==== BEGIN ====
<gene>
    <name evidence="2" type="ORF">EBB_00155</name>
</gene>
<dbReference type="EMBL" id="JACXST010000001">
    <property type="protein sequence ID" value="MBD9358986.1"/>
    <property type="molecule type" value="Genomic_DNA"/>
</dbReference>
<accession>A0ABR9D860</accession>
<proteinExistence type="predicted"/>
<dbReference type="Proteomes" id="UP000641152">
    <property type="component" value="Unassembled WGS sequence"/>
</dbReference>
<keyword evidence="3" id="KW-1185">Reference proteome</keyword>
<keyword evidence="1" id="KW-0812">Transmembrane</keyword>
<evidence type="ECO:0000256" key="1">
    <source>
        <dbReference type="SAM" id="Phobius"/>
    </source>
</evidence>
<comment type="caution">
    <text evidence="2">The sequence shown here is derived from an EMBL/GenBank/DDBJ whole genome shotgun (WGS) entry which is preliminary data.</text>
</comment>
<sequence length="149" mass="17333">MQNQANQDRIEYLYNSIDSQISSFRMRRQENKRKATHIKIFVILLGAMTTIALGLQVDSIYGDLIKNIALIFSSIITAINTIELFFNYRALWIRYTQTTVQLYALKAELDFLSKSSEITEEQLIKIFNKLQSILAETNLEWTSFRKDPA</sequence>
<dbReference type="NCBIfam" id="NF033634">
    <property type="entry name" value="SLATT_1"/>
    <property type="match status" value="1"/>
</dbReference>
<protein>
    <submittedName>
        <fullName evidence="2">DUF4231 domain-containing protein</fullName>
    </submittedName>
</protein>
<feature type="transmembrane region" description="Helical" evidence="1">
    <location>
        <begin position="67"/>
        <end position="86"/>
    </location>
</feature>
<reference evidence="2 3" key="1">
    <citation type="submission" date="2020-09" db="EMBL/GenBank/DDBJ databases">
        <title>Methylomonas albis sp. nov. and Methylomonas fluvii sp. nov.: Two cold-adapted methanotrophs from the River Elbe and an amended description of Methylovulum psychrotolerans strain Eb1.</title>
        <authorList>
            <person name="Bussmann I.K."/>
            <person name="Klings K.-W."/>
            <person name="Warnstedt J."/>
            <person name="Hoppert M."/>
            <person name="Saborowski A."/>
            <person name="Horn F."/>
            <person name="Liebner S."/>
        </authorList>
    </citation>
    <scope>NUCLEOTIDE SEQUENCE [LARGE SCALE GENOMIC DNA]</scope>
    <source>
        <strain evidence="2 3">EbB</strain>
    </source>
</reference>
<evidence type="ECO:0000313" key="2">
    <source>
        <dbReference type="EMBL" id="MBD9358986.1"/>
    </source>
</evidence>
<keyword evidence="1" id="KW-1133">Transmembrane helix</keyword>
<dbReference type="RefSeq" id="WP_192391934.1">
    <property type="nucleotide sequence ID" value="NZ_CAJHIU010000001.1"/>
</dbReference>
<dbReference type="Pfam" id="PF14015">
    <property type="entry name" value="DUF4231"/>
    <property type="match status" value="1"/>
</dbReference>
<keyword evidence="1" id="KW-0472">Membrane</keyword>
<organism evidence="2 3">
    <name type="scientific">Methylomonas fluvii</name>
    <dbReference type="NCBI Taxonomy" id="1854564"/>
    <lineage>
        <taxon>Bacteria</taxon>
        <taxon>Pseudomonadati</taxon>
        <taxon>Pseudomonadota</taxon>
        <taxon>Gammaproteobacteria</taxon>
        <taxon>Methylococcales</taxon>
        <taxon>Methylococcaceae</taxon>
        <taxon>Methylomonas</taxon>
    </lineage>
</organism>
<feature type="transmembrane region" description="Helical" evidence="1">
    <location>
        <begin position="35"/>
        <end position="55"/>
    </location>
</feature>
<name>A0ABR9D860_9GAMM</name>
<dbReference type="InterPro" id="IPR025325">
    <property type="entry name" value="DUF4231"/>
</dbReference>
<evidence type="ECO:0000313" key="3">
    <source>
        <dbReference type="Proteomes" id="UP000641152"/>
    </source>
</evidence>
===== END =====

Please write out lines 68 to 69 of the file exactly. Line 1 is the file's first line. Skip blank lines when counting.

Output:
    <property type="match status" value="1"/>
</dbReference>